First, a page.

Having a patch management plan ensures that all your systems and software get updated on a regular basis. Patch management is a necessary procedure that businesses need to adhere to as required by the data regulatory body. It also helps in updating the software and system to perform new functionalities.
4. Weak Passwords
About 23 million account holders use “123456” as their password, which could be happening in your company without you knowing. Let’s not even add the number of people who use the same passwords across their personal and work accounts. Have you taken the time to educate your employees on the various good practices for passwords?
If not, that’s where you have made a mistake that you can regret ever committing. Here are some of the password practices you can foster for protecting business data;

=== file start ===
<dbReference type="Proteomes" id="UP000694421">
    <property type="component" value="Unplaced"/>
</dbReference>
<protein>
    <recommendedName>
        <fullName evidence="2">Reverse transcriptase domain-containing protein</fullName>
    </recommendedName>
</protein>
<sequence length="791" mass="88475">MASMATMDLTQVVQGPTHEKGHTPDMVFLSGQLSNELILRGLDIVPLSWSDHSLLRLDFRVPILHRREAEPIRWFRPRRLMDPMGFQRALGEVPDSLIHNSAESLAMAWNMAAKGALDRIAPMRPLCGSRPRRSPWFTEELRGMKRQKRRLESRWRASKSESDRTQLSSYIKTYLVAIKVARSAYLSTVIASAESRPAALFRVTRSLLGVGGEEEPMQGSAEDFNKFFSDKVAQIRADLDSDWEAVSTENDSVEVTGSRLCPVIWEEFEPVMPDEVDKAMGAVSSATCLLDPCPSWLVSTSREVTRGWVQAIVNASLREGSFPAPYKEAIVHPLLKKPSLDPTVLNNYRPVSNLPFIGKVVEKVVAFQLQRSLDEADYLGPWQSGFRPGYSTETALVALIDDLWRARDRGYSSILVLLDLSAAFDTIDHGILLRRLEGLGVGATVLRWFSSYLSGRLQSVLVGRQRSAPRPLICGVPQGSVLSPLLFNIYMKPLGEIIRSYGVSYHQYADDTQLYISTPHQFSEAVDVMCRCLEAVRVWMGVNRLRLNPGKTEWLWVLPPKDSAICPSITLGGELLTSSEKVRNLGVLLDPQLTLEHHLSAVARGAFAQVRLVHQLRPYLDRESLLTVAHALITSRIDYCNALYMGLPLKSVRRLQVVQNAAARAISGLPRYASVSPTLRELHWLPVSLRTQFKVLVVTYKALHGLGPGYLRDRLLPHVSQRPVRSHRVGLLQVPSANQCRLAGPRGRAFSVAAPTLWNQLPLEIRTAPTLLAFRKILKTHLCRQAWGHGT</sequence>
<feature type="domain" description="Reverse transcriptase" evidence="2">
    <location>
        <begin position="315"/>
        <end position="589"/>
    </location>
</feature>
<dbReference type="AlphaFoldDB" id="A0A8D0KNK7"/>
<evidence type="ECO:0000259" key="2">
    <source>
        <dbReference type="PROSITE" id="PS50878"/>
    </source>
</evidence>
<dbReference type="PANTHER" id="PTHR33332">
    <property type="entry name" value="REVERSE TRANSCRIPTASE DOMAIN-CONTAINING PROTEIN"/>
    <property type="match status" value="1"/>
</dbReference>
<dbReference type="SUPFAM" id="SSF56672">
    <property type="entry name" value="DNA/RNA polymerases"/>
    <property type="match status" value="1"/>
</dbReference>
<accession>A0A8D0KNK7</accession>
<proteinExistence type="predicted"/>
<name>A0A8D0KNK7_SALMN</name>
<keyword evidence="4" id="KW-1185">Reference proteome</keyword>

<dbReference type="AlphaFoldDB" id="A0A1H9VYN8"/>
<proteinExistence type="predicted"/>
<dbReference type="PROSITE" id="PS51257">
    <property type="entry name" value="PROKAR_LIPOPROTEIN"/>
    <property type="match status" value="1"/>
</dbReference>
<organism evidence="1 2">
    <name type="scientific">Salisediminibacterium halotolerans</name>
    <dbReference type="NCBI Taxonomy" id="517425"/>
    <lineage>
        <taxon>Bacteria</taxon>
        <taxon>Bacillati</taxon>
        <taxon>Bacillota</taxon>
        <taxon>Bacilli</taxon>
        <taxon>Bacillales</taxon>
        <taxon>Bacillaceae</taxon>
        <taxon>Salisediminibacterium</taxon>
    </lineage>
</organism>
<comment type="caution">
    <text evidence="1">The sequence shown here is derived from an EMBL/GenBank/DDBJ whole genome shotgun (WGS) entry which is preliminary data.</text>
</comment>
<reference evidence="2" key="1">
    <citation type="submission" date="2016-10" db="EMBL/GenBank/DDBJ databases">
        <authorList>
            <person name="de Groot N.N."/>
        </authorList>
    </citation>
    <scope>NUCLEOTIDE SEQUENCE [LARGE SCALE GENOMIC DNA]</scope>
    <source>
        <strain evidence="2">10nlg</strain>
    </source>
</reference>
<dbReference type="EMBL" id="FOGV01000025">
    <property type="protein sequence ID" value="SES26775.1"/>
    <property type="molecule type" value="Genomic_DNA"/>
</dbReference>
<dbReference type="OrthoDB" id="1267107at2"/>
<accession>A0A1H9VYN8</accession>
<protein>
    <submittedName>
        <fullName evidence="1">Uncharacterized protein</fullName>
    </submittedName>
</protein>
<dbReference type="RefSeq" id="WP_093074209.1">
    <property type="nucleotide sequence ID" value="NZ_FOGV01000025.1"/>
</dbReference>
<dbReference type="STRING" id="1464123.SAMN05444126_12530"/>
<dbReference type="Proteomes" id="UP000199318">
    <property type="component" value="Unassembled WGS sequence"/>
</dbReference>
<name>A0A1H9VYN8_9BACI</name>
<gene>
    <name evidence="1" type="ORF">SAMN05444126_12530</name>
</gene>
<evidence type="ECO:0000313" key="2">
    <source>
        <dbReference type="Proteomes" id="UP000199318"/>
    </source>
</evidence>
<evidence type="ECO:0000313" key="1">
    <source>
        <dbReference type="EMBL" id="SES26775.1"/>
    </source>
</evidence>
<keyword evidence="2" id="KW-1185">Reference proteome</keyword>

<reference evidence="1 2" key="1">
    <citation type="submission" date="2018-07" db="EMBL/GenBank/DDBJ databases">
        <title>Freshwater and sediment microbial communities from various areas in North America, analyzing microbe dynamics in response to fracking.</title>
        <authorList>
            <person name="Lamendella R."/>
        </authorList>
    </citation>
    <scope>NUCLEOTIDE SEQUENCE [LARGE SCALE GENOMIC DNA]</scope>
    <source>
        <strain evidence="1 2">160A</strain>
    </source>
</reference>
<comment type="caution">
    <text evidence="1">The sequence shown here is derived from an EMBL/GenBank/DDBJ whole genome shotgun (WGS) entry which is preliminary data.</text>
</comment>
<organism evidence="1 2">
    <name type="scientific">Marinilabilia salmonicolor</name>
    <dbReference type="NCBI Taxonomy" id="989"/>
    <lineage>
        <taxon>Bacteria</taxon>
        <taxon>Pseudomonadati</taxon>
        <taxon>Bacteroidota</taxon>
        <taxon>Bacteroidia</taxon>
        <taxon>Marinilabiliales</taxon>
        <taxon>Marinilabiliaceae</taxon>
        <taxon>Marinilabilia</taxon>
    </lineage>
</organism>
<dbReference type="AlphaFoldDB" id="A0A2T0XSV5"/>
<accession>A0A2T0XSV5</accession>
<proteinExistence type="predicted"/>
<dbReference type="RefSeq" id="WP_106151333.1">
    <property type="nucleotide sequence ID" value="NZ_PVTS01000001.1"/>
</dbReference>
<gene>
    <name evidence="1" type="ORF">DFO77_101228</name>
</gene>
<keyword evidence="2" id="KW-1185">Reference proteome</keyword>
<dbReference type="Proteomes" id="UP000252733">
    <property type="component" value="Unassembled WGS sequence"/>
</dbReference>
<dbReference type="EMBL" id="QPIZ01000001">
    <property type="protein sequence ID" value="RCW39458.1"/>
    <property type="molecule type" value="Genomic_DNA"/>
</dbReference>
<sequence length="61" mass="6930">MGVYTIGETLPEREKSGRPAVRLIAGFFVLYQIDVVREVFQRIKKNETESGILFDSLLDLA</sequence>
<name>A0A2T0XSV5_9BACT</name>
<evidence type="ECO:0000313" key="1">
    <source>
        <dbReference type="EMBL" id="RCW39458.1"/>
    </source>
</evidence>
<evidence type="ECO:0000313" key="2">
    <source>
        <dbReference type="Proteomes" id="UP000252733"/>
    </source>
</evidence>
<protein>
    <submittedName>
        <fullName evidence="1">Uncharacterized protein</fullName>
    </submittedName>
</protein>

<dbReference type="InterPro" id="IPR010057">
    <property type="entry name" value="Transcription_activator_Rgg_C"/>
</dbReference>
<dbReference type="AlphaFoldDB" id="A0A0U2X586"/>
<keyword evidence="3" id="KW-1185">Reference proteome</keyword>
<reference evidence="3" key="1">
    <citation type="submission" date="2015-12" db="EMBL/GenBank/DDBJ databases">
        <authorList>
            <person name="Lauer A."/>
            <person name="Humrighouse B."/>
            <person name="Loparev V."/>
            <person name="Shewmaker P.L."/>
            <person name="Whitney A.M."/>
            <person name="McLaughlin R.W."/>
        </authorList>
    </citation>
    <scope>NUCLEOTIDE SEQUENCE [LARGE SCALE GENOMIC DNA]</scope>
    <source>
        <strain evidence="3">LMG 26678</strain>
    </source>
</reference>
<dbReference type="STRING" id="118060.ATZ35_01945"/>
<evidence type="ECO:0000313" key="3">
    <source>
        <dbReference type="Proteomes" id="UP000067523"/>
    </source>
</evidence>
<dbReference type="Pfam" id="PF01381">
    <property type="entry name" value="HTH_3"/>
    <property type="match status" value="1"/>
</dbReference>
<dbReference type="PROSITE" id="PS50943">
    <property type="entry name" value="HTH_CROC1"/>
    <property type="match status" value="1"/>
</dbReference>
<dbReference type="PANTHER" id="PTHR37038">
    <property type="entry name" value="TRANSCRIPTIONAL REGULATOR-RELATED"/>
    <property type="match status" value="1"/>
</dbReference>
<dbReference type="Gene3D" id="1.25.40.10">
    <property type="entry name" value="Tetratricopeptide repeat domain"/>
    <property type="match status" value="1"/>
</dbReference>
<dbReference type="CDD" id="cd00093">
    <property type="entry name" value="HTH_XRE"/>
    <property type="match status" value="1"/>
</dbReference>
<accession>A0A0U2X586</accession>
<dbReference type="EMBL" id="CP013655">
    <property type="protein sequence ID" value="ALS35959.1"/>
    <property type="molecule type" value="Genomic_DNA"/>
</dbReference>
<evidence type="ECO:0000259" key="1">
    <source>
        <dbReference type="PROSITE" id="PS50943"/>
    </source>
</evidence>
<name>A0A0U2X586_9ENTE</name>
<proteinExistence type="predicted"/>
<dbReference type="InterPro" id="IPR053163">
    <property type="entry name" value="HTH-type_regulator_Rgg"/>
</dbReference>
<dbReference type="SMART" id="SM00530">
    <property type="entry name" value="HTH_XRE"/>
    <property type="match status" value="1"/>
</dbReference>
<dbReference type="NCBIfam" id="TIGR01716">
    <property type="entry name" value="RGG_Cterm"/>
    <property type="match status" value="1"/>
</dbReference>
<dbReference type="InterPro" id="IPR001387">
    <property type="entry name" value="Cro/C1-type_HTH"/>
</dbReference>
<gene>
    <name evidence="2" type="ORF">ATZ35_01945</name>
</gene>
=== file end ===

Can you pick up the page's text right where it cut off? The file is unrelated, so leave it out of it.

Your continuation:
● The password should have at least 8-12 characters
● The password should be a mixture of at least three characters, i.e., numbers, symbols, and upper cases.
● Use unique passwords for different accounts
● Don’t use dictionary words as your password
The list includes and isn’t limited to the various ways you can create strong passwords. If you use the above rules, you won’t be part of the statistics of companies hacked for using weak passwords.
5. Vague Knowledge of Encryptions
Due to the tech jargon involved, most executives lack knowledge of the several available encryption types. Encryption is valid if it has undergone testing and approval by security agencies and the government.
It might be difficult for you to know the difference between encrypted and unencrypted data. Have your data security team analyze the type of encryption users of your data have before you can trust them with it.
6. Failure to Educate Employees About Cyber Security
Have you taken the initiative to educate your employees on the various methods hackers use to launch their attacks? If that’s not the case, they stand to fall prey to phishing sites and spam emails. If one of your employees ends up clicking a spam email, you risk losing valuable data to hackers.